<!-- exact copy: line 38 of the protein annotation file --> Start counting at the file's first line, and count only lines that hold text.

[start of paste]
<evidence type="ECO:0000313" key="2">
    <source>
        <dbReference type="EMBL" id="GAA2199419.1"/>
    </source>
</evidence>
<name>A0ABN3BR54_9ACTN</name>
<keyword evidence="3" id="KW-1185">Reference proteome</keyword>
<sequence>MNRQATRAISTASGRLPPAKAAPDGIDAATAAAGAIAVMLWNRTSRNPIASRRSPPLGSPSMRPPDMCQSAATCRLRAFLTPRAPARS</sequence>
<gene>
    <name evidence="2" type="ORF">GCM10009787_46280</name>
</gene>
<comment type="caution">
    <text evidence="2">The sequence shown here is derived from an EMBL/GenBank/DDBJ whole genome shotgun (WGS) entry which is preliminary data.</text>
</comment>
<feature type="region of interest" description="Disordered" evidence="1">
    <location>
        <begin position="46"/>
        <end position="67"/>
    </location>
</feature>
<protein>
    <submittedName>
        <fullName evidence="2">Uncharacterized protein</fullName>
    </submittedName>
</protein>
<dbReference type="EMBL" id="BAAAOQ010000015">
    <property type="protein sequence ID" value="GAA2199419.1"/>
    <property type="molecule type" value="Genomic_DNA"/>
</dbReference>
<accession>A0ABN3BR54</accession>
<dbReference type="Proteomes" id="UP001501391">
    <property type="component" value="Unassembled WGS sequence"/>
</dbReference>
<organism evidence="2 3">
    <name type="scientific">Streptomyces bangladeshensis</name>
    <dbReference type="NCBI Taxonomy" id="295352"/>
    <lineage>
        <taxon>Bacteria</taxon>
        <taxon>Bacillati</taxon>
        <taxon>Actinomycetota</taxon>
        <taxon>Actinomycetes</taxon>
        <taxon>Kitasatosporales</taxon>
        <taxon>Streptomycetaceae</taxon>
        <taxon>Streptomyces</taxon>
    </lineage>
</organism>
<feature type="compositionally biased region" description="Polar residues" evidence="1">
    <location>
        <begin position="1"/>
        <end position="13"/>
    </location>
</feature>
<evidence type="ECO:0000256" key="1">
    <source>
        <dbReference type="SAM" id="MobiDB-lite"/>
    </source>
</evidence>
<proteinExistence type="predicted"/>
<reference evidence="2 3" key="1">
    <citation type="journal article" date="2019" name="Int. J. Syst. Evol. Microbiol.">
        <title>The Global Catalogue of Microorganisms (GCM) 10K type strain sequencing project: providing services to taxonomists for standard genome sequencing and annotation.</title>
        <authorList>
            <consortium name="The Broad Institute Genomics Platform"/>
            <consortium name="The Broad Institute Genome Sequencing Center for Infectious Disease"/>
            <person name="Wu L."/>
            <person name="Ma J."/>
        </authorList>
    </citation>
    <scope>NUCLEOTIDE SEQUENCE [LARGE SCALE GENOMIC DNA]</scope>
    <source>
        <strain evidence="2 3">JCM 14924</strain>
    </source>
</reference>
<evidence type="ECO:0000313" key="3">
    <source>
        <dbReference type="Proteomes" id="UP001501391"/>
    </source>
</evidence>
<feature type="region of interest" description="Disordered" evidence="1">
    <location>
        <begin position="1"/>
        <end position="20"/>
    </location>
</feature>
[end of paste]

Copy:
        <taxon>Bacteria</taxon>